Sunday, September 23, 2012

The Tortuous History of Tube Chase/Vertigo/Tunnel Hunt

Of all the games from the golden age (or any other for that matter), surely none had a more convoluted history than Centuri's Tunnel Hunt. It started out as a vector game called Tube Chase at Atari and ended up as a raster game called Tunnel Hunt at Centuri, with a stop at Exidy (where it was called Vertigo) in between. Adding to the confusion, Exidy produced another prototype game called Vertigo.  Here's the story, largely from an interview I did with Owen Rubin in March of 1998.

            Another Centuri game had actually started life as a color vector game, but 1981’s Tunnel Hunt ended up as a raster game. The game, which was actually the creation of Atari’s Owen Rubin, had a long and torturous history. It started life at Atari as Tube Chase and was Rubin’s first color vector project. Initially he started with an Asteroids vector system and some Night Driver code to create a simple flying game.

[Owen Rubin] I started the game as a vector graphics project based on the opening landing sequence in the movie Aliens. It did not work in vector, but that took several months to discover. Dave Sherman had an ellipse generator that he thought would be good, so I spent nine months or so and did this great game of flying down tunnels. The tunnels split and merged and you occasionally exited into space where you could fly into one of several other tunnels (worm holes). . .The only way you could slow down was to hit the walls, but that raised the hull temperature. It was a good strategy to bump the wall to hold off a target so that you would not overtake it, especially if your lasers were out. . .  It had a great cabinet. It “wrapped” around you with speakers behind and in front. You stood, not sat, and it blocked out outside noise. The controller was a flight stick for flying with buttons for firing and shields.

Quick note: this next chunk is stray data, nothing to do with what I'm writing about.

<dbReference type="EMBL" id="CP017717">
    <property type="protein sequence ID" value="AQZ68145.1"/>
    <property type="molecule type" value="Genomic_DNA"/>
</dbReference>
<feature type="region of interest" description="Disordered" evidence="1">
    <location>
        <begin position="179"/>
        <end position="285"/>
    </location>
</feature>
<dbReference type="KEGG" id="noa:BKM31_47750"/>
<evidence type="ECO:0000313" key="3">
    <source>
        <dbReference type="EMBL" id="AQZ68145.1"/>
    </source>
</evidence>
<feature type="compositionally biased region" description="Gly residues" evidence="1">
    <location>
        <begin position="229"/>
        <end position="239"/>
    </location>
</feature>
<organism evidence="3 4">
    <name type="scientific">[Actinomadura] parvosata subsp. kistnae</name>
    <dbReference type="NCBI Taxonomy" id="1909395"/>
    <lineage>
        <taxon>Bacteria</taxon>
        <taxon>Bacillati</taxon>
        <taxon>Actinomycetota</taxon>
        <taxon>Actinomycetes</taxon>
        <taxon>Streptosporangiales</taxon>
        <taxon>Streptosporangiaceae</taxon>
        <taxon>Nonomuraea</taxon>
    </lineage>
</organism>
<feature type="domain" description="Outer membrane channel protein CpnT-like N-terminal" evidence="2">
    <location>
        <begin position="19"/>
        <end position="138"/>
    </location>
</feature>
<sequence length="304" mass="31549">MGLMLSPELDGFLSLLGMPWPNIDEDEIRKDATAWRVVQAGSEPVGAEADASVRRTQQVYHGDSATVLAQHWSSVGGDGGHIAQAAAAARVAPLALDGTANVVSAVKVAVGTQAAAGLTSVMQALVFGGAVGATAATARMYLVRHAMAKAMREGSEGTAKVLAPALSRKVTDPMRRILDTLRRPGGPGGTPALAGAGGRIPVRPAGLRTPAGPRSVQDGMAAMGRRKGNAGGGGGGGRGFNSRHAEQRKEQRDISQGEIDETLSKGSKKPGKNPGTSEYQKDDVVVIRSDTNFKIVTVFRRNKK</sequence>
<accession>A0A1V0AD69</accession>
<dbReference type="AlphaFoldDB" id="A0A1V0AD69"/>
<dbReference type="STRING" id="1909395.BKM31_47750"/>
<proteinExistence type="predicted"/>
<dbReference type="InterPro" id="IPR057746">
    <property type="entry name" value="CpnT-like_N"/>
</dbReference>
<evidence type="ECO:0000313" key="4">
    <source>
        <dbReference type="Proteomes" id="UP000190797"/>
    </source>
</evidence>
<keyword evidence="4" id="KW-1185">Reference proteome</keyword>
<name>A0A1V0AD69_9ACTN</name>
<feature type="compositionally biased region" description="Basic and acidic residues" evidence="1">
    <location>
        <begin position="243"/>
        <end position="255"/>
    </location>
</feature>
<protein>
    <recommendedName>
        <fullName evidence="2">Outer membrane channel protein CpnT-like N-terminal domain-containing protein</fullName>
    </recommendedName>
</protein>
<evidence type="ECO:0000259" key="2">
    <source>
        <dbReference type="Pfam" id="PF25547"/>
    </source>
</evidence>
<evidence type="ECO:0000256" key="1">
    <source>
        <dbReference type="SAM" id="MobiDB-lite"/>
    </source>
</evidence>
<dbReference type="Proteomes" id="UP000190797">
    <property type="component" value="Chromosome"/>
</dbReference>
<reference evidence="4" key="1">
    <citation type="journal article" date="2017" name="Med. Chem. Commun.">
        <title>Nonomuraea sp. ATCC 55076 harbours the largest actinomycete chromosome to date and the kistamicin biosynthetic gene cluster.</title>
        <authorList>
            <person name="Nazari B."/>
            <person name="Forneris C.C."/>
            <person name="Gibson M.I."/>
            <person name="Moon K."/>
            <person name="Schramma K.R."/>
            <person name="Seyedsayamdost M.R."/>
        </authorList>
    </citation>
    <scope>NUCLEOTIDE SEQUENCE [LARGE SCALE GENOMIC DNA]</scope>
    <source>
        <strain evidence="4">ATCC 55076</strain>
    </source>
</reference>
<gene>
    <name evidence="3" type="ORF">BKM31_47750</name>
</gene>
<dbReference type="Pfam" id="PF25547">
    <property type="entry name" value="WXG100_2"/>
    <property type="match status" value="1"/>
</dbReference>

The game was play-tested and scored a solid #2 or #3 for 10 weeks straight but Atari would not feel comfortable unless it reached #1. Atari felt that the game needed some changes and Rubin went back to work, spending another six months on the game. Then management decided that the game was too expensive.

[Owen Rubin] So we cheapened the hardware to do circles only. This made the split tubes ugly, and the warping of the tunnel effect was lost. . . It took another four months to make the changes. We field tested it again - #2, solid! They changed the hardware again to make it even cheaper, which allowed only one sorted list of circles and so I had to take out the splits. The game was MUCH simpler now, but still the same basic game play.

     [It was] still too expensive, so Dave did a rectangle generator and I rewrote the game for a square tube. After 3-4 months [we did] another field test – still #2 for another five weeks (at different arcades all the time as well). So after almost two years of screwing around with it, they decided to sell the game to a competitor – something Atari had NEVER done.